In a recent important article, the Lexington Herald-Leader examined the proliferation of Kentucky’s film industry tax credits. The state’s law allowing the credits was amended in 2015 to reduce the minimum investment required, and to provide enhanced credits for productions that meet those requirements. At that time, we wrote about the dangers of expanding the program as legislators proposed.
The Herald-Leader article noted the state has awarded $90 million in tax credits from the time the program launched through June 30, 2017. Of that total, just under $2 million happened before the expansion in 2015. Since June 30, the program has continued to mushroom with an additional 57 projects approved for credits of $57.7 million. At this rate of growth, it is not unreasonable to expect that cumulative approvals since the 2015 expansion went into effect could exceed $200 million by the end of the year.
Project approvals have grown rapidly since 2015:
- 2015 – 15 projects approved for a total of $4.3 million in credits.
- 2016 – 55 projects approved for a total of $48.7 million in credits.
- 2017 through October – 126 projects for a total of $90.6 million dollars.
- Total 2015 – October 2017 – 196 projects with $143.6 million in credits granted.
There is no cap on the credits that may be approved under this program, and the credits are refundable, which means the Commonwealth of Kentucky cuts a check to the recipient in the amount of the credit that surpasses the recipient’s state tax liability. If this program continues to grow unchecked at its current rate, approvals could well exceed $400 million by the end of 2018 with no hard evidence that the foregone tax dollars have created permanent jobs, permanent infrastructure, or provided a positive return on investment. In fact, the vast majority of research on film industry tax credit programs has found that states receive a very poor return on investment. Since the peak, when 44 states offered film industry tax credits, seven states have ended their programs and several others have scaled their programs back by establishing caps, reducing benefits or limiting the applicability of the program.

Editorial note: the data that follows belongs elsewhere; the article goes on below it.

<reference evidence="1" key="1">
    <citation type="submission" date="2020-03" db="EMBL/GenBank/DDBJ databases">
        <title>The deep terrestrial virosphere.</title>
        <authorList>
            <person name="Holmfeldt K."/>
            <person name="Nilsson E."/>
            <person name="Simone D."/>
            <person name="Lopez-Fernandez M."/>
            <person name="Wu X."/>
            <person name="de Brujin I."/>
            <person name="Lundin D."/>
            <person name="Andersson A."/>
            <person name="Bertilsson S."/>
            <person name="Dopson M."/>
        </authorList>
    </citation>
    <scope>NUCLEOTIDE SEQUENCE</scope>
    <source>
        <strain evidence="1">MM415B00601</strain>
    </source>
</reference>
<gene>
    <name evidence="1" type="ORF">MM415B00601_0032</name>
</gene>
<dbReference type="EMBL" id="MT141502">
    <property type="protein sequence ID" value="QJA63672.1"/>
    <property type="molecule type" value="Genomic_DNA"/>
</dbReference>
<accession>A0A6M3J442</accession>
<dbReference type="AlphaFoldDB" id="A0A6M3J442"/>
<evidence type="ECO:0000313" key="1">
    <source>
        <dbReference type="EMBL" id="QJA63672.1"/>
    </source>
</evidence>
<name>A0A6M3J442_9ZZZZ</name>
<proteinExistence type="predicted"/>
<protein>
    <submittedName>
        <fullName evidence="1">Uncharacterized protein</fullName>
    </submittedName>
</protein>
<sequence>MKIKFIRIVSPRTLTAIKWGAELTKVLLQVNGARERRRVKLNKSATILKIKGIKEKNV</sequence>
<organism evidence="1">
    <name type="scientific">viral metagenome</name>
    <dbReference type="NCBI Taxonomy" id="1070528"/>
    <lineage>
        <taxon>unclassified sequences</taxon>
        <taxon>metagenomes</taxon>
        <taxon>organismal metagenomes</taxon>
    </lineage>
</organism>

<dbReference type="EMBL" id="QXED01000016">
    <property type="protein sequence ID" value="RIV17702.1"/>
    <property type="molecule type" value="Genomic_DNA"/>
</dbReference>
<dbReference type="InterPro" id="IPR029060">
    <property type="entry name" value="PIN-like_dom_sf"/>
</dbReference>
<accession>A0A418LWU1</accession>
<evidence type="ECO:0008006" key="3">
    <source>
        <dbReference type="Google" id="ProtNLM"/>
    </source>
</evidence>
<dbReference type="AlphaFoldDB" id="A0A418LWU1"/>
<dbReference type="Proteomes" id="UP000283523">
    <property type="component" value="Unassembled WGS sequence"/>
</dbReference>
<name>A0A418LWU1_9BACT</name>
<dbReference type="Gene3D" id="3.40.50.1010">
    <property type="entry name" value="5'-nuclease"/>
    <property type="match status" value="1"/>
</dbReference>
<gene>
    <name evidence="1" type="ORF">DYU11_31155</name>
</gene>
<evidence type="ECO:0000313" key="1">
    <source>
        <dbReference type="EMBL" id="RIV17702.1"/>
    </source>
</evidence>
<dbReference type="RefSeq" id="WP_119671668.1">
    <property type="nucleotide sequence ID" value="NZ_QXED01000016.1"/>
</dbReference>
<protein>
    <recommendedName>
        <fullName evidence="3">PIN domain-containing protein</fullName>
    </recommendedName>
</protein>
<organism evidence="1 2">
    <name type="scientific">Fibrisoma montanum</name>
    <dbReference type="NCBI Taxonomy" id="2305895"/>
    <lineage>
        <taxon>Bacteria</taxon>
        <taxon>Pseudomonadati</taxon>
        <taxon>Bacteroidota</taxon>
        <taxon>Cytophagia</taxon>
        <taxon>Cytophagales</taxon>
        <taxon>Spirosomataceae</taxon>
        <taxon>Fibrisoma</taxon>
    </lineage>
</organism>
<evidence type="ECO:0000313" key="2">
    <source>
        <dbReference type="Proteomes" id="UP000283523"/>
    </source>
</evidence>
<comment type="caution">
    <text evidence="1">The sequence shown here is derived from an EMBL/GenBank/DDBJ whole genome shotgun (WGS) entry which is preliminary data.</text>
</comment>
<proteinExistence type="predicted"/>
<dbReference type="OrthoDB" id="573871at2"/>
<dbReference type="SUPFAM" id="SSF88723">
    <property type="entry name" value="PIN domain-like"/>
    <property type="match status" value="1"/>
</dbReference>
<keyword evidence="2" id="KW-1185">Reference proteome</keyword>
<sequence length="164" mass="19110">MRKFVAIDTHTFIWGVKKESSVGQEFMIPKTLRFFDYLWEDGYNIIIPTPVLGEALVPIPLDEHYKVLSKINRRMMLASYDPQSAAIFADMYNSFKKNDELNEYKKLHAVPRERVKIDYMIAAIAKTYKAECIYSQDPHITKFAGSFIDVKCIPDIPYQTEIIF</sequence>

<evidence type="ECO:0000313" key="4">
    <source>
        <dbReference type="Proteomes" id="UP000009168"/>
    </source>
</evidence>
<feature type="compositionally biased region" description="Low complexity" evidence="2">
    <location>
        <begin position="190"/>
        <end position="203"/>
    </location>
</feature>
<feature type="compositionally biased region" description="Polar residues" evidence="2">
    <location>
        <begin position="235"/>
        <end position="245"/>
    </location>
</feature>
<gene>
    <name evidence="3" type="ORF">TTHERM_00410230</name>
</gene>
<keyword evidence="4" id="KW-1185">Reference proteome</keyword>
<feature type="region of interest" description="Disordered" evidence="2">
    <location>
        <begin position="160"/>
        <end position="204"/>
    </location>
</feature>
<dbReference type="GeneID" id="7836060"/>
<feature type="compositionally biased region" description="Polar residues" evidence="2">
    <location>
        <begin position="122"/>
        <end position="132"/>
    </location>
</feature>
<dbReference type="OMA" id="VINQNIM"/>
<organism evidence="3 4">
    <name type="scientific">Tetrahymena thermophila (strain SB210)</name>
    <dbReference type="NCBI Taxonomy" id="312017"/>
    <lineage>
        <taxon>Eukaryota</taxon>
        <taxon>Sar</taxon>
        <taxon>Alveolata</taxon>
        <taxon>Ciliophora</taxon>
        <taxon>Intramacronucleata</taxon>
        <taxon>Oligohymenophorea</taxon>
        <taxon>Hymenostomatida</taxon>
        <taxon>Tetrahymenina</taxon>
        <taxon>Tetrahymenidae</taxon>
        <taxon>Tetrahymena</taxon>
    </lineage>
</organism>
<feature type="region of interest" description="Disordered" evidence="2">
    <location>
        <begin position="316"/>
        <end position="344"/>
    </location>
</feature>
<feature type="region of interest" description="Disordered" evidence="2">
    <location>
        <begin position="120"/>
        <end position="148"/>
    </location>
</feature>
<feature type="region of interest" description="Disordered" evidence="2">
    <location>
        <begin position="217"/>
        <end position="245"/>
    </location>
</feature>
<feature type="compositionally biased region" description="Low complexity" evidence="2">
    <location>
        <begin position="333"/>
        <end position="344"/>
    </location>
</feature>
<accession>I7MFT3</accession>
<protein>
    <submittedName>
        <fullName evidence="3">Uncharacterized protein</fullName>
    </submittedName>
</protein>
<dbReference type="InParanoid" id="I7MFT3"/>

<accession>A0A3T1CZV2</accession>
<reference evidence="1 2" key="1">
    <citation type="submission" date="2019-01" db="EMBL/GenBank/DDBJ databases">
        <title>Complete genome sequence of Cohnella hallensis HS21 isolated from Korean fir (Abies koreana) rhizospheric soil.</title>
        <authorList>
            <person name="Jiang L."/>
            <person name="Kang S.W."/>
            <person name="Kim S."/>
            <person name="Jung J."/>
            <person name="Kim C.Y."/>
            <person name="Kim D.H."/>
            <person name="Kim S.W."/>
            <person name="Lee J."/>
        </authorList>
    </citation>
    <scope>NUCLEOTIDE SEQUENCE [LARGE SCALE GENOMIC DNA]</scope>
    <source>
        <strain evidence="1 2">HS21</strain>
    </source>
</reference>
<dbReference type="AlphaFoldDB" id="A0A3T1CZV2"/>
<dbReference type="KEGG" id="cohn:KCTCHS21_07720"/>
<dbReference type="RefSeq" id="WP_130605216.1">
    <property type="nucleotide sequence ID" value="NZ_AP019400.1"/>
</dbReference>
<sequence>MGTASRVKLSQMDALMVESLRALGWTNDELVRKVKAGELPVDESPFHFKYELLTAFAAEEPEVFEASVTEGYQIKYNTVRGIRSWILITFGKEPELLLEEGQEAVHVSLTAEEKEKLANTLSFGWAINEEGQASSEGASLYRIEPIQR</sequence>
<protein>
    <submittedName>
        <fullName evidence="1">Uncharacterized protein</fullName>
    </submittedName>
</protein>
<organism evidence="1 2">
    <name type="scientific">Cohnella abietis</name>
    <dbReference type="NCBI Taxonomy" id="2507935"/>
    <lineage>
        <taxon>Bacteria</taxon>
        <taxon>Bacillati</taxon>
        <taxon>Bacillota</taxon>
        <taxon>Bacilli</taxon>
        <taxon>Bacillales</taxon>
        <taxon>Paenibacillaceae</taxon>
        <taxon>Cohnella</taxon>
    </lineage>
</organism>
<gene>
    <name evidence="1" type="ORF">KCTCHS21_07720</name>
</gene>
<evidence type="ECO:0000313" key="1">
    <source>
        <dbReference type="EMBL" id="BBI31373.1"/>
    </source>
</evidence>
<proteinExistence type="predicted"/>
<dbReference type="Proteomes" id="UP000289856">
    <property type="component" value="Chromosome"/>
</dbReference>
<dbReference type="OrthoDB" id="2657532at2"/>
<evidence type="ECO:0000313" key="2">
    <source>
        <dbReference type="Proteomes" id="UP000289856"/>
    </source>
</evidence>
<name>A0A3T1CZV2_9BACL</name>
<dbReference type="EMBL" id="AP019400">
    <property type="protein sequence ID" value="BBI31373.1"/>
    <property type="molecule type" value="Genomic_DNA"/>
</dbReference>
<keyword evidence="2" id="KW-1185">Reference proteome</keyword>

The rapid and unchecked growth of this program since 2015 further threatens the scarce resources available to address our structural deficit and unfunded pension liabilities and to invest in the things that make our communities places where we all want to live and work. It is one of the tax breaks Kentucky should end so we have more resources to fund our priorities.
The governor and legislative leaders released a framework today that makes substantial cuts to pension benefits for current workers, new employees and even retired teachers. It includes a shift to a 401k-type defined contribution (DC) system for future employees that is no cheaper than the current pension plan but will reduce retirement security and make it harder to attract and retain a skilled workforce. In addition, the framework calls for big new contributions to the plans without any new tax revenue to make that possible.